ABSTRACT: We have coated gold nanorods (NRs) with thermoresponsive microgel shells based on poly(N-isopropylacrylamide) (pNIPAM). We demonstrate by simultaneous laser-heating and optical extinction measurements that the Au NR cores can be simultaneously used as fast optothermal manipulators (switchers) and sensitive optical reporters of the microgel state in a fully externally controlled and reversible manner. We support our results with optical modeling based on the boundary element method and 3D numerical analysis on the temperature distribution. Briefly, we show that due to the sharp increase in refractive index resulting from the optothermally triggered microgel collapse, the longitudinal plasmon band of the coated Au NRs is significantly red-shifted. The optothermal control over the pNIPAM shell, and thereby over the optical response of the nanocomposite, is fully reversible and can be simply controlled by switching on and off a NIR heating laser. In contrast to bulk solution heating, we demonstrate that light-triggering does not compromise colloidal stability, which is of primary importance for the ultimate utilization of these types of nanocomposites as remotely controlled optomechanical actuators, for applications spanning from drug delivery to photonic crystals and nanoscale motion.
    Nanotechnology 06/2011; 22(24):245708. · 3.84 Impact Factor
  • [Show abstract] [Hide abstract]
    ABSTRACT: We propose and demonstrate a new method of an all-optical, contactless, one-step injection of single gold nanoparticles through phospholipid membranes. The method is based on the combination of strong optical forces acting on and simultaneous optical heating of a gold nanoparticle exposed to laser light tuned to the plasmon resonance of the nanoparticle. A focused laser beam captures single nanoparticles from the colloidal suspension, guides them toward a phospholipid vesicle and propels them through the gel-phase membrane, resulting in the nanoparticle internalization into the vesicle. Efficient resonant optical heating of the gold nanoparticle causes a pore to form in the gel-phase membrane, a few-hundred nanometers in size, which remains open for several minutes.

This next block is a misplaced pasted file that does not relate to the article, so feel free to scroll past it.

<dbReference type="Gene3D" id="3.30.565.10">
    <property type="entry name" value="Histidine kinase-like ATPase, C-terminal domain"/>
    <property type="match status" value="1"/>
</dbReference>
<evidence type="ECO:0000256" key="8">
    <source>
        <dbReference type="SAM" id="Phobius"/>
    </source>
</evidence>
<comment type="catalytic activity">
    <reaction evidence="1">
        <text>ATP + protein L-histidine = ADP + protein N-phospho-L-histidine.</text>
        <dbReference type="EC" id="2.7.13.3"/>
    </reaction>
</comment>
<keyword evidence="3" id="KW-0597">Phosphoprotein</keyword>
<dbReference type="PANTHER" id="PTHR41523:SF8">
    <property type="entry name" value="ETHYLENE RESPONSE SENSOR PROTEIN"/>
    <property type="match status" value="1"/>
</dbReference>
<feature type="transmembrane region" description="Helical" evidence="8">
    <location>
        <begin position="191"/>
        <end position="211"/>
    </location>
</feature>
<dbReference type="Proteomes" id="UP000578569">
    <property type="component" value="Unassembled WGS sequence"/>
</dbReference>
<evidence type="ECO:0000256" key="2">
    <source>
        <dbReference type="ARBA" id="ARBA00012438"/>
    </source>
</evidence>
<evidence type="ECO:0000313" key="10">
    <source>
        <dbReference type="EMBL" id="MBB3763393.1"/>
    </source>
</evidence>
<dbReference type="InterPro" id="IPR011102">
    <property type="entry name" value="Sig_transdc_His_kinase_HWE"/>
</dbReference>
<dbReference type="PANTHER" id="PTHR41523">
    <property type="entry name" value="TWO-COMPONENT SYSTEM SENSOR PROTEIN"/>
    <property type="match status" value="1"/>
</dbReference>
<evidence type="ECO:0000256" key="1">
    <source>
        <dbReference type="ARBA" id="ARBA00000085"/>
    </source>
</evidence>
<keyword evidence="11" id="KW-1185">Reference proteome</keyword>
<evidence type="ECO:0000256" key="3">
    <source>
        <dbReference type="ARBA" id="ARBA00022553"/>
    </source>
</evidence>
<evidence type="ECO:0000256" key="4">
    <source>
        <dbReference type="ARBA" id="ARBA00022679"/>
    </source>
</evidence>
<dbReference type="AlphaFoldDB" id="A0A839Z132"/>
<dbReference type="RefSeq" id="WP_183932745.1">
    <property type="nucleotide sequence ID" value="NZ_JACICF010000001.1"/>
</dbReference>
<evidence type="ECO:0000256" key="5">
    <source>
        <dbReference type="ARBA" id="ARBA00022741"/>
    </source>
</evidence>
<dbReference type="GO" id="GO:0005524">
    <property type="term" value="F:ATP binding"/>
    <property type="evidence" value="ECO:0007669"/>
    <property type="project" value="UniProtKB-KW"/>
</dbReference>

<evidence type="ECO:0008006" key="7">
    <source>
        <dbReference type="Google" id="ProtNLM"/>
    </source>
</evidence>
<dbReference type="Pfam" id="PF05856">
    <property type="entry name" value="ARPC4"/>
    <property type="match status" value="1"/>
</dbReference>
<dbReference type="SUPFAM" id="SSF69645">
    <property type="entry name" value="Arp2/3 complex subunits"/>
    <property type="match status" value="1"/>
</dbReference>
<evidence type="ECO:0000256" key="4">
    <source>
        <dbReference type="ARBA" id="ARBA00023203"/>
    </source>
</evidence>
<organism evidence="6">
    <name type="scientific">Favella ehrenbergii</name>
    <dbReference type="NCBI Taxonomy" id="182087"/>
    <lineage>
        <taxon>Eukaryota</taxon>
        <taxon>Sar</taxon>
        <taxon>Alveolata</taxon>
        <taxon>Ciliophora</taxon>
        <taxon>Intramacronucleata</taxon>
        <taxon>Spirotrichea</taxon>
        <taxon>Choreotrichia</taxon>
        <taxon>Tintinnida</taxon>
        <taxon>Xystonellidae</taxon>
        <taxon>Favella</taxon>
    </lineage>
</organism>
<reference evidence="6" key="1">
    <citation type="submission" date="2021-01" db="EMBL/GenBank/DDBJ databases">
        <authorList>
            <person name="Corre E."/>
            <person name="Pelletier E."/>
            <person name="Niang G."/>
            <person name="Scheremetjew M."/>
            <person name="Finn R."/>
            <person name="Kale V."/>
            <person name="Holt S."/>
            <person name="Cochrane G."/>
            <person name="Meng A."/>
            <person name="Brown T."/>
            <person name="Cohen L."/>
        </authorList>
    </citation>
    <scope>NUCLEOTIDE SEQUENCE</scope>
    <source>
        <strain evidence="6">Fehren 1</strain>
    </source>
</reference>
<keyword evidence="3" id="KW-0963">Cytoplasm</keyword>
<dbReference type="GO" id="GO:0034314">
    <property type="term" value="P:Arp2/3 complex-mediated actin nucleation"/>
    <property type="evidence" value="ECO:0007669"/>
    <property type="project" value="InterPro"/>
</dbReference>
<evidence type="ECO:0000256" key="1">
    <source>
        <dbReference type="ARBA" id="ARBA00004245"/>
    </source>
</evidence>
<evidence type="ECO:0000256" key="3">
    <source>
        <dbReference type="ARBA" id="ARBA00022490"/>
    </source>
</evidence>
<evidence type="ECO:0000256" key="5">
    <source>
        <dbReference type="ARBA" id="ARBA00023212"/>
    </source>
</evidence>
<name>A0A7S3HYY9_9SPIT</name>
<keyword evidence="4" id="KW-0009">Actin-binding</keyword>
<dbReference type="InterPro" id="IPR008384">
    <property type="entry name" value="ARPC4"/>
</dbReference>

ACS Nano 05/2011; 5(5):3585-90. · 12.03 Impact Factor
  • [Show abstract] [Hide abstract]
    ABSTRACT: We report on tuning the light absorption properties of Cu1.97S nanocrystals upon organization in ordered supercrystal structures. In particular, we show that the weak absorption profile of Cu1.97S nanocrystals can be tuned toward the red part of the visible spectrum. We demonstrate that the controlled addition of ligands to the supercrystals can be used to trigger nanocrystal deassembly, leading to the recovery of the optical properties of the isolated nanocrystals and thus, to a lower absorption in the red part of the spectrum. Supported by structural characterization via electron microscopy and X-ray diffraction our results suggest that the tuning is primarily a consequence of nanocrystal close-packing. Our results highlight an effective approach for extending the light absorption characteristics of Cu1.97S nanocrystals toward the visible that may be relevant for their application in nanocrystal-based photovoltaics.Keywords: nanocrystals; copper sulfide; supercrystals; assembly; absorption; light-harvesting